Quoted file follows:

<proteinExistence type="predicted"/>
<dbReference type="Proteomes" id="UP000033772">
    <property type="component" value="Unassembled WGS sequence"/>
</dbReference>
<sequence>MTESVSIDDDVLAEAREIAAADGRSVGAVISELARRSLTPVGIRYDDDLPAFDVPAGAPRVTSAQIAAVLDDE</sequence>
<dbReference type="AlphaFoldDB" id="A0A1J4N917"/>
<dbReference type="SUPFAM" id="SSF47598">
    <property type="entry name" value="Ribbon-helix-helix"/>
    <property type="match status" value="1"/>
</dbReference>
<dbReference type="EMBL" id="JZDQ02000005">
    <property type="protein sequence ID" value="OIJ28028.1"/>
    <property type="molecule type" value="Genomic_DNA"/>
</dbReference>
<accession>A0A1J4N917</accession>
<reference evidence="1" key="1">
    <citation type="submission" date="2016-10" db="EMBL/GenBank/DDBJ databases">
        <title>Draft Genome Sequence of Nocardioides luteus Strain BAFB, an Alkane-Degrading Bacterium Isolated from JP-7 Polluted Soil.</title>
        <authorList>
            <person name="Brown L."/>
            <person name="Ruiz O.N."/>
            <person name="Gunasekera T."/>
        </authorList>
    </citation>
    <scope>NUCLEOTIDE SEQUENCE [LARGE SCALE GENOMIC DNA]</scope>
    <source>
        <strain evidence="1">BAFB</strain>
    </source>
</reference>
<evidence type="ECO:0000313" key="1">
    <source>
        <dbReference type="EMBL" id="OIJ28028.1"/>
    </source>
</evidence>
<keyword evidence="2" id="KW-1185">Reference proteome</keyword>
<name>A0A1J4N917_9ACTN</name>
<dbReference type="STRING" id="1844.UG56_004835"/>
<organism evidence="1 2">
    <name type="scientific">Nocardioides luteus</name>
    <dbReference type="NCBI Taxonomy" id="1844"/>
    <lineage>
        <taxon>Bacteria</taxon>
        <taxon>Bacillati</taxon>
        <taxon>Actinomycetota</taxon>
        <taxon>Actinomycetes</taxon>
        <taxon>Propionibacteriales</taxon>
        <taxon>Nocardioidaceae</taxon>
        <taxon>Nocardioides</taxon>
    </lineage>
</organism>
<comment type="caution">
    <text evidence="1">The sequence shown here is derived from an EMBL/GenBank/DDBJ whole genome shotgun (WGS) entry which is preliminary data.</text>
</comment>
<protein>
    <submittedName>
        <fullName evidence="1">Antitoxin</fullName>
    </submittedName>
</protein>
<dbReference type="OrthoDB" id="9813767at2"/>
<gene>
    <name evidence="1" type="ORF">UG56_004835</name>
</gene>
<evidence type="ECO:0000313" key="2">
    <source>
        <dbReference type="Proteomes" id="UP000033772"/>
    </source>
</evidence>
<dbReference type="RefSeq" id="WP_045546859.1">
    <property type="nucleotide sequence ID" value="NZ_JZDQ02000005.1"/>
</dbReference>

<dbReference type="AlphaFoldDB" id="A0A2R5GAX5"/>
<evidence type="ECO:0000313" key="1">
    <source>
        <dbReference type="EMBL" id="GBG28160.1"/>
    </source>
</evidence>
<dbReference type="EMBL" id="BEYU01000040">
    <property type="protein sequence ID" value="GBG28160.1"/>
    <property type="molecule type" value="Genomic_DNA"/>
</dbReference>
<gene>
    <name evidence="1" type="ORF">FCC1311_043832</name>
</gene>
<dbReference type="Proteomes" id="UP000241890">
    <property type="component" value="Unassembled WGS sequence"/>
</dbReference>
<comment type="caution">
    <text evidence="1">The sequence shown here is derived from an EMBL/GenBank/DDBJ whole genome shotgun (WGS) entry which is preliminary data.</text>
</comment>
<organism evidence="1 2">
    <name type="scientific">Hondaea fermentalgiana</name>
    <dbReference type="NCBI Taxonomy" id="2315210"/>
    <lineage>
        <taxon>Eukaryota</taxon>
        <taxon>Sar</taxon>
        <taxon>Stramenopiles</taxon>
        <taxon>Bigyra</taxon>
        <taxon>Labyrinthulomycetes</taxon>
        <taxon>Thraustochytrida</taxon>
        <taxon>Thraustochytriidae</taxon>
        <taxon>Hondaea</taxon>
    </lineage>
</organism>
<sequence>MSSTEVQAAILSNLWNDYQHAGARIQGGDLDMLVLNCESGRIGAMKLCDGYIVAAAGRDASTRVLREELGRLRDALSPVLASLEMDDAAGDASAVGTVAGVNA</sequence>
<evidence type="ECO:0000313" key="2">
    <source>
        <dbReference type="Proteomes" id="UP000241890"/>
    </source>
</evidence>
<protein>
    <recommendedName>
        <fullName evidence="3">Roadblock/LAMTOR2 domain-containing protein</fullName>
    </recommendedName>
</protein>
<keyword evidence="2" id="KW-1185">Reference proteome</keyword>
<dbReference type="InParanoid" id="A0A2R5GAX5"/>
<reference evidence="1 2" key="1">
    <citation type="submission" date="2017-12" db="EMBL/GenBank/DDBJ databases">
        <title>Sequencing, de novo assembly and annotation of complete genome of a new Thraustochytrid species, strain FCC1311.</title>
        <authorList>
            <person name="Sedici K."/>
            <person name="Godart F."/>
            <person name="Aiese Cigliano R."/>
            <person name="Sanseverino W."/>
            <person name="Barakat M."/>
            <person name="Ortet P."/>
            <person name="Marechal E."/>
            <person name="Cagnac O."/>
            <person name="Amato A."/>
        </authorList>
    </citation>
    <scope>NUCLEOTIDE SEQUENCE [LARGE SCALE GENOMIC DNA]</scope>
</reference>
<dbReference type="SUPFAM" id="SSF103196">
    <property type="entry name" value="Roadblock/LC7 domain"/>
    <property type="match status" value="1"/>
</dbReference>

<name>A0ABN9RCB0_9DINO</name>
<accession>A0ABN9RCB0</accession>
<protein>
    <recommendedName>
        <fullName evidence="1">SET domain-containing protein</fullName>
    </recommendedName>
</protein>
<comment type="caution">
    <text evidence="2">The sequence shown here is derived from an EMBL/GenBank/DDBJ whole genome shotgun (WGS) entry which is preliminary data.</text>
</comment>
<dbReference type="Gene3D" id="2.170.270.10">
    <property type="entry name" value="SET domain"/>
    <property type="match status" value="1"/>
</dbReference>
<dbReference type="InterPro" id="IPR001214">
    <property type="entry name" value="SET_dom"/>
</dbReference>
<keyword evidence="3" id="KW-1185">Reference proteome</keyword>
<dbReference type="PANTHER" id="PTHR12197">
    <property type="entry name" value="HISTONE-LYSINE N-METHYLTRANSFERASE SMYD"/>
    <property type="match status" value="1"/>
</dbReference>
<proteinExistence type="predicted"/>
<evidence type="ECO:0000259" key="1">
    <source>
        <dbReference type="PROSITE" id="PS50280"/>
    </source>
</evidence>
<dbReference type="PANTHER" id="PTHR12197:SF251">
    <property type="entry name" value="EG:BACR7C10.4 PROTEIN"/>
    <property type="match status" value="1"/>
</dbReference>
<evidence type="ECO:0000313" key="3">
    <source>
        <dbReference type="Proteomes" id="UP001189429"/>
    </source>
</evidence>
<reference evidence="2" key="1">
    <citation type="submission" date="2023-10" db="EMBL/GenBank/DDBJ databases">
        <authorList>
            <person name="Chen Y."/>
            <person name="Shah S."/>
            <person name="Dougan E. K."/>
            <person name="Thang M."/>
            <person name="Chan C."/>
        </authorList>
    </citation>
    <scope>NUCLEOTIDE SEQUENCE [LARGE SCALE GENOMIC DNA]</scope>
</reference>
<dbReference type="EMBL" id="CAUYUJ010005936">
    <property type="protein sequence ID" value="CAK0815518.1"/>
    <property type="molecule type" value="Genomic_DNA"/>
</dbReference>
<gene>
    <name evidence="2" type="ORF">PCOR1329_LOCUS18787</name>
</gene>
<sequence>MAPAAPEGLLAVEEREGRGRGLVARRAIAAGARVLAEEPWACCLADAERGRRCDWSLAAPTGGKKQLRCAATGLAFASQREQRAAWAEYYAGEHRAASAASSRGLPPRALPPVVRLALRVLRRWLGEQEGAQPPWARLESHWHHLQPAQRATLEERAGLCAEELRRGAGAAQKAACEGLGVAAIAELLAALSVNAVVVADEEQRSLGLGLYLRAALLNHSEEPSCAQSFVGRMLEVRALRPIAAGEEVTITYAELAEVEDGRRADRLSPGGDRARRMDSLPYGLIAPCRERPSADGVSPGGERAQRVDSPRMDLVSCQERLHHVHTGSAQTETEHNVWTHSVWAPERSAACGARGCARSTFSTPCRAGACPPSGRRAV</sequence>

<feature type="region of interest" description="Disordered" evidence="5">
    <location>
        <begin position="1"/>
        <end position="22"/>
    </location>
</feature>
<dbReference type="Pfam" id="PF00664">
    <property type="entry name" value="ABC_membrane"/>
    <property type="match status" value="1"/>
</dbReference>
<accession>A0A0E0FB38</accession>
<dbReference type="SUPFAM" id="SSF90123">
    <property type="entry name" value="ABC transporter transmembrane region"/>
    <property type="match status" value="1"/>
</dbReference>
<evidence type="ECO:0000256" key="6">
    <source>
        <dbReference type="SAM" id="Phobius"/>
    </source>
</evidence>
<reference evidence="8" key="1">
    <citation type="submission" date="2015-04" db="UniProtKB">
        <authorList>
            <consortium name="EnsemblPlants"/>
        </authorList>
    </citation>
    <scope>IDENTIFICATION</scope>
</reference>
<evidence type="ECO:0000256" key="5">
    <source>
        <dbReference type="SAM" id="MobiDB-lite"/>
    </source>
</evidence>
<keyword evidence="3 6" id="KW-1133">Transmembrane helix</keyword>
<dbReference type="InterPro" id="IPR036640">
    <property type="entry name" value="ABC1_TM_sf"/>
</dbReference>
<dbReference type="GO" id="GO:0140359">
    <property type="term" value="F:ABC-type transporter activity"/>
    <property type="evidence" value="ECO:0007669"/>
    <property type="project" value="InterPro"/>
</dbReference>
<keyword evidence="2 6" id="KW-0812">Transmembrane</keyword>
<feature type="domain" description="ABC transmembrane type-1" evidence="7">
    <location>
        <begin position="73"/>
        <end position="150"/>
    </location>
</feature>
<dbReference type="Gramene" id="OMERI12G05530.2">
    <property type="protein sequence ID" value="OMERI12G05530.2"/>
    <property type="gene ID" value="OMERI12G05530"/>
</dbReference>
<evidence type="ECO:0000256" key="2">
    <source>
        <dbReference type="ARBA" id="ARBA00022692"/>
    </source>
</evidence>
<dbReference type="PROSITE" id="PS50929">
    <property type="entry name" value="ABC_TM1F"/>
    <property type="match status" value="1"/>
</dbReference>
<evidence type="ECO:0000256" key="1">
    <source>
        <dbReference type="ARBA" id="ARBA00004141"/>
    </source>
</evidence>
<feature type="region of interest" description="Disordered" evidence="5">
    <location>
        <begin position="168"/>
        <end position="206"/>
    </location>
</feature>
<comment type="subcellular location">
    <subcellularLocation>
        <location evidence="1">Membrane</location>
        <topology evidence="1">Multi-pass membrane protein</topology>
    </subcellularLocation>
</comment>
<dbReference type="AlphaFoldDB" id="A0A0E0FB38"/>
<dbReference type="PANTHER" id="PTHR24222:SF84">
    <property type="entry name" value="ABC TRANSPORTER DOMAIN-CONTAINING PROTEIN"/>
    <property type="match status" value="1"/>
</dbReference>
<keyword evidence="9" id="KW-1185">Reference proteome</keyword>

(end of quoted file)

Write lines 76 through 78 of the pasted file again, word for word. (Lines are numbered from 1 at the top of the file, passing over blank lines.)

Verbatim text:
</evidence>
<dbReference type="EMBL" id="BEYU01000040">
    <property type="protein sequence ID" value="GBG28160.1"/>